Q:  Can you describe your writing process?   

A:  It's constantly evolving really.  I get lots of little threads in my mind and try to put them down. You can build a whole symphony off some of the little threads running around up there.  Sometimes it's just on guitar.  I also right a lot of music electronically.  The computer is a great tool to think like a proper composer with various elements at  your finger tips.  Then basically, i just start freaking out on stuff until it sounds the way it should.  It either happens super fast, or it takes years.  Who knows really!

 Q:  We understand that you recently reunited with Jim Ebert, a local DC producer who worked with you (on your hit, HOOCH in the late 90's with your former band, Everything) to produce a tune called TRANQUILLO.  How was it working together again?

A:  I had started writing the tune in 2008 while I was living in LA.  I was really wanting to write a simple tune about living in Southern California.   The sun, the beach, the traffic, the glamour, the hardship, etc...   I finally finished the song in April, and wanted to start recording and releasing songs again.  Jim Ebert, who has been living in DC, produced "Hooch".  One of my goals in all of this was to bring things full circle and work with people I know and love again.   Sort of a new start, a new chapter; shaking hands with the previous chapter and seeing where it lead.  The other reason is that I think Jim Ebert is one of the best Producers for recording Pop Vocals in the music industry.  So, I wanted to really get back in the studio and start digging in, and make a simple pop tune with some honesty and soul.  Jim is great in the studio, and has a great process.  I am going to give it away to people and just see where the song goes.

Q:  In addition to all the song writing you've been doing, you've also taken on an amazing project involving the Shenandoah Music Trail! The SMT is a non-profit organization that is "dedicated to preserving, promoting and maintaining the integrity and roots of the Shenandoah Valley's Mountain Music Making traditions and its various configurations." Please tell us about your role in the project, and the big festival happening next 4th of July!

A:  Thank you for bringing this up!   I went to school at JMU and have been lucky to have Dr. Ronald Carrier as a mentor for many years.   Dr. Carrier was President of JMU from 1970 to 1998 and is still very active at the school.   He brought me in to this process.   The Shenandoah Music Trail is a cultural corridor stretching from Winchester, VA to Roanake, VA celebrating all of the traditional music of the Shenandoah Valley.    It is a big project, and one that I am excited about, because I am learning a whole new musical language.  Our big launch is next July 2, 3 and 4th in Luray, VA at the Ground of Luray Caverns.  We are throwing the 50th Anniversary of the World's First Bluegrass Festival which was held there in 1961.  It is going to be a historic event for sure.  Bluegrass and Mountain Music is an amazing form, and is really something to experience live.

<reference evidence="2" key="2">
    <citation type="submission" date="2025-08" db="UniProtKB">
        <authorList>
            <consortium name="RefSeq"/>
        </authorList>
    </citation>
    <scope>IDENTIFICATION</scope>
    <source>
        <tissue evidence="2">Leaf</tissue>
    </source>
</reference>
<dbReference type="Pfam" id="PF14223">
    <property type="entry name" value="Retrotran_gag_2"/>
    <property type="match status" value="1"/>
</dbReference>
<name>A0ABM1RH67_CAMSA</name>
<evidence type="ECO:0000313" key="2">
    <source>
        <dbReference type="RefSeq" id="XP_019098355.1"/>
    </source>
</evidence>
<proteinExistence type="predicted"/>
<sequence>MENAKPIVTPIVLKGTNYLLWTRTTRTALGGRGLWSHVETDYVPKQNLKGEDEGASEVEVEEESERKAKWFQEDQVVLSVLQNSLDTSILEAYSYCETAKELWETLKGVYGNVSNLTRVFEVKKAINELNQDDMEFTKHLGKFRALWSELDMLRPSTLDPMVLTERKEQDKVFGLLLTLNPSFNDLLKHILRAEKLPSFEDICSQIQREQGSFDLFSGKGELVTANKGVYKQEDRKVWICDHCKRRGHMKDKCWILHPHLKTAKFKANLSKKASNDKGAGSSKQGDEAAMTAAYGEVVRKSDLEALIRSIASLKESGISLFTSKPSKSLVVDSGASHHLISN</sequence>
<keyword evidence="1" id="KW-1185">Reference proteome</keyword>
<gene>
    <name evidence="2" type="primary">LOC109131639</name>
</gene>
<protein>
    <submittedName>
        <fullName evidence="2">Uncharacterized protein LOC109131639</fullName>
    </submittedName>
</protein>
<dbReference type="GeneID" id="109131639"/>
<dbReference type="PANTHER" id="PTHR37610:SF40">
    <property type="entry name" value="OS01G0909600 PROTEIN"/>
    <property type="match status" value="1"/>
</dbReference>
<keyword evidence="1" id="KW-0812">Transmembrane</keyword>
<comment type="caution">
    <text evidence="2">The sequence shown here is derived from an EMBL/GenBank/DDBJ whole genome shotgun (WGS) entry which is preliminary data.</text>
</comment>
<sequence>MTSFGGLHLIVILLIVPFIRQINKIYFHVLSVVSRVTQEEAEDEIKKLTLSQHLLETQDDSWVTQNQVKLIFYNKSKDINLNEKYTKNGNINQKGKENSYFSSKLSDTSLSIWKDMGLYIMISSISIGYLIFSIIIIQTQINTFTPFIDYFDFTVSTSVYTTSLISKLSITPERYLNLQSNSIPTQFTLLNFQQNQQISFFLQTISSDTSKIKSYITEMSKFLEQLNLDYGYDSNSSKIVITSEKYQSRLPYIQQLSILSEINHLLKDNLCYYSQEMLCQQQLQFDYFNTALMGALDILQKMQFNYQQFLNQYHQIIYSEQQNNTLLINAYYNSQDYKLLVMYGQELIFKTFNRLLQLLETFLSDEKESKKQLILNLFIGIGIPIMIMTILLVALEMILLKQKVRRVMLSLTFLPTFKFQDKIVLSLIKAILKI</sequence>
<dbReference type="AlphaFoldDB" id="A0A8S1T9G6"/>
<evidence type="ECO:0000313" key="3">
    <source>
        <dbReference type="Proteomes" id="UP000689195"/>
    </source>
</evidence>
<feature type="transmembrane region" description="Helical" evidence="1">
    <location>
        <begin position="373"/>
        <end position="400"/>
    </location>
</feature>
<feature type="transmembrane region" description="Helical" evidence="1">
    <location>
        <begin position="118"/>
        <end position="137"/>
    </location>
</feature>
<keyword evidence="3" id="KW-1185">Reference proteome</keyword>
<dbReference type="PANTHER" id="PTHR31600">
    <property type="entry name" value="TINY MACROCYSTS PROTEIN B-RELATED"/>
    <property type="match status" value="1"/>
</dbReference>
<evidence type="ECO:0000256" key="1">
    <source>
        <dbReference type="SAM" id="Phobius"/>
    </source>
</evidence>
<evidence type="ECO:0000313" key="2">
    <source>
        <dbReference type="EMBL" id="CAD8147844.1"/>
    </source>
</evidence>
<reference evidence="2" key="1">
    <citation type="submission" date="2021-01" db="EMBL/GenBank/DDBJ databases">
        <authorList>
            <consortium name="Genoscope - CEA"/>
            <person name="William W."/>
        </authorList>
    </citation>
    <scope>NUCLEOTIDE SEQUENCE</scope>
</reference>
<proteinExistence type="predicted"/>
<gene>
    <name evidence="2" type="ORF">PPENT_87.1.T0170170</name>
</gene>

Q:  Congratulations on your new release SUN WUKONG !  Describe this funky & adventurous, studio project that you worked on at Monkeyclaus, a studio in southern VA. 

A:  Yes, yes, yes......I love and make a lot of music of different types.  Sun Wukong is a project out of MONKEYCLAUS STUDIOS in Nelson, VA.   It is a duo with my friend Abel Okugawa.  We really just wanted to make some "Life Sountrack" Music.  Moody, worldy music that has no real lyrics.   Just grooves and sounds.  The first EP has turn out pretty cool I have to say.   We already working on our second EP.  You should give folks a link to the site.  We are letting people download it.    Will also be available on iTunes as well very soon.

Q: We understand you're doing a radio show today!  For those who want to catch it, where can do they need to go?

 A:  Yes.  I did an interview and played some songs on 106.1 The Corner in Charlottesville, VA.  You can listen online at www.1061thecorner.com  

Q:  What are the 5 songs (& artists) looping on your iPod this week?

A:  Great question.  
#1  I have been listening to JAMES ZABIELA's new mix for MixMag.  James is an amazing DJ and Producer from the UK who is managed by my friend and former "Everything" manager, Randy Reed.  I love dance music, and James is super talented.

#2  I have also been recently turned on to Sleigh Bells.  Super dirty!  

#3  Ali Farke Toure is always in my playlist.  

#4  DJ Luciano "Tribute to the Sun" is one that has been getting steady play as well.

#5  K'Naan is a good one right now as well.